Why Shifting to Natural Gas Won't Reduce Energy Prices

by: Mike Stathis

Serving as a catalyst for BP's (NYSE:BP) oil spill, Obama recently addressed the need for the U.S. to move forward with an initiative to emphasize utilization of its vast natural gas reserves. This is just another distraction by Obama to cover up from his failed healthcare reform and the soon-to-be failed Wall Street reform.

In the recent past, the switch to natural gas has been argued as a means by which to blaze a path towards cleaner air, less foreign oil dependency and lower energy costs. However, benefits expected from a shift to natural gas are not likely to pan out.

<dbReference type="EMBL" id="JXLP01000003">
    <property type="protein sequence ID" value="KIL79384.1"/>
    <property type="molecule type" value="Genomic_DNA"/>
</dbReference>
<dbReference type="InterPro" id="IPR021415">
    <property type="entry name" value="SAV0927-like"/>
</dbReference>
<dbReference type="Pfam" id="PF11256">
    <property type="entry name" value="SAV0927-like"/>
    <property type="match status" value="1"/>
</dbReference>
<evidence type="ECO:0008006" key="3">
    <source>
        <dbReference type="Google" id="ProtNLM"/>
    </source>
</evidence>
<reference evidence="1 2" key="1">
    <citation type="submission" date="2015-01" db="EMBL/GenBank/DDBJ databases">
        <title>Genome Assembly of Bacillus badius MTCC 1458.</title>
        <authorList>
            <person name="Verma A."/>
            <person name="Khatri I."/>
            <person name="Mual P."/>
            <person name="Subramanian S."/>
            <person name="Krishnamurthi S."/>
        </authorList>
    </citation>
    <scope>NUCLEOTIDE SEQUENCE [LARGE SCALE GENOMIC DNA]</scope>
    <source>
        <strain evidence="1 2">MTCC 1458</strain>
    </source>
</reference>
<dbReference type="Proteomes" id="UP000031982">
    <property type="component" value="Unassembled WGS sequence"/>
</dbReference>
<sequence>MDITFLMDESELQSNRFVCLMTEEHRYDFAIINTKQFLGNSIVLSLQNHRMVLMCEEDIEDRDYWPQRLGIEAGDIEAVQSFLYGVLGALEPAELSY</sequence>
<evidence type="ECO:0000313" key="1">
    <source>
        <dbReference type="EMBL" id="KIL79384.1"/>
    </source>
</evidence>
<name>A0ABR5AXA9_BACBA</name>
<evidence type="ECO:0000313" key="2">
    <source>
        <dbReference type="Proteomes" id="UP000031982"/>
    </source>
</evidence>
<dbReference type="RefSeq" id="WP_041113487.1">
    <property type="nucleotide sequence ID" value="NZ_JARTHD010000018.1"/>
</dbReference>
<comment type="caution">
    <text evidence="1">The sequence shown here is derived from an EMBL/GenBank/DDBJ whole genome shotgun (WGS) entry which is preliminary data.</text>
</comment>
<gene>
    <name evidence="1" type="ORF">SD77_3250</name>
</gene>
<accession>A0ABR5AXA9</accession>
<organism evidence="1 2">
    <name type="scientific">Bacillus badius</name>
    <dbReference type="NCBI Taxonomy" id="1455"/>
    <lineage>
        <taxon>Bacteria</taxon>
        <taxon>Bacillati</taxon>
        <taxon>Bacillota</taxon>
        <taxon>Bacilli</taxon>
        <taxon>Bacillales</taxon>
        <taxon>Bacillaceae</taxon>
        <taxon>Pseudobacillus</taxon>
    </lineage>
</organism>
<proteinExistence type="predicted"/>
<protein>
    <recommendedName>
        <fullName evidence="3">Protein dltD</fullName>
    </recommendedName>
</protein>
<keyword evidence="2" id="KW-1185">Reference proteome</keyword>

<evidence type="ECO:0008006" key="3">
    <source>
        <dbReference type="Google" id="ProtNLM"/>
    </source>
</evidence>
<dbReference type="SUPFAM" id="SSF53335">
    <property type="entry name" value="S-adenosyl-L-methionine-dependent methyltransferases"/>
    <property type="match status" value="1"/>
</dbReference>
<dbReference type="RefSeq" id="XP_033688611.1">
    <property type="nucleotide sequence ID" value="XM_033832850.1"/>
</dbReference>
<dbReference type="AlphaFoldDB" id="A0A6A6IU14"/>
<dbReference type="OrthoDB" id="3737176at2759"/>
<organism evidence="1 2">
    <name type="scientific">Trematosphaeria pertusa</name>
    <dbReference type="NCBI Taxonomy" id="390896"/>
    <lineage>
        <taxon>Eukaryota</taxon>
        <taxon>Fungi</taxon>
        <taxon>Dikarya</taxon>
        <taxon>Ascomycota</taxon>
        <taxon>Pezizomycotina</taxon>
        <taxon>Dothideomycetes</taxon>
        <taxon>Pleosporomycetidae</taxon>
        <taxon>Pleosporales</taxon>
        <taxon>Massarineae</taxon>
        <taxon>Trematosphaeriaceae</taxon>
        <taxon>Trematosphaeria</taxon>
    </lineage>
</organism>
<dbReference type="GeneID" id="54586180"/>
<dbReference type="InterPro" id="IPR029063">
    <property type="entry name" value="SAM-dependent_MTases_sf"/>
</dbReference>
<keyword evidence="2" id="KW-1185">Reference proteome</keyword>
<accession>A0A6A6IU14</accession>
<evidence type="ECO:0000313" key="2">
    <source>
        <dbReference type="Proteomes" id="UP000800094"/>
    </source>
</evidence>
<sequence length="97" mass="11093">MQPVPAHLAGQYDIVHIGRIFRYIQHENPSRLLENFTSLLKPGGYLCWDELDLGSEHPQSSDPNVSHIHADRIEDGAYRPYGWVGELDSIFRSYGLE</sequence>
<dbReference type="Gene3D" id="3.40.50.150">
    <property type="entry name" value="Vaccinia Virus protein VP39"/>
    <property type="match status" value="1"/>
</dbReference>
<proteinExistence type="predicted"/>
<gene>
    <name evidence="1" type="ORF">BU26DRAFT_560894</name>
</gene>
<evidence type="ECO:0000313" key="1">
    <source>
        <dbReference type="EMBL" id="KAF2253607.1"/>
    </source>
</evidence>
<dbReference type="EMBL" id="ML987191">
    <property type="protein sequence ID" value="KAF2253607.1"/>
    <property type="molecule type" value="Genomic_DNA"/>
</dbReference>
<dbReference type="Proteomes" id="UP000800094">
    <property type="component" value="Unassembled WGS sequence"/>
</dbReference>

First, while natural gas is a cleaner-burning fossil fuel than oil, replacing oil with natural gas amounts to little more than replacing landmines with hand grenades. The real solution to clean air is to focus on solar and bioenergy (but not ethanol). In addition, America must construct a public transportation system that will reduce its dependence on autos.

Second, America is dependent on foreign oil for some very good reasons. Not only is the source of U.S.-based crude in decline (assuming constant costs for exploration relative to 30 years ago, adjusted for inflation), but the demand continues to increase. Part of this could be remedied by building a national transit network similar to those in Europe and Asia (Japan and China).

In past decades, heavy reliance on automobile transport served the U.S. economy by boosting demand for autos, which provided millions of U.S. jobs.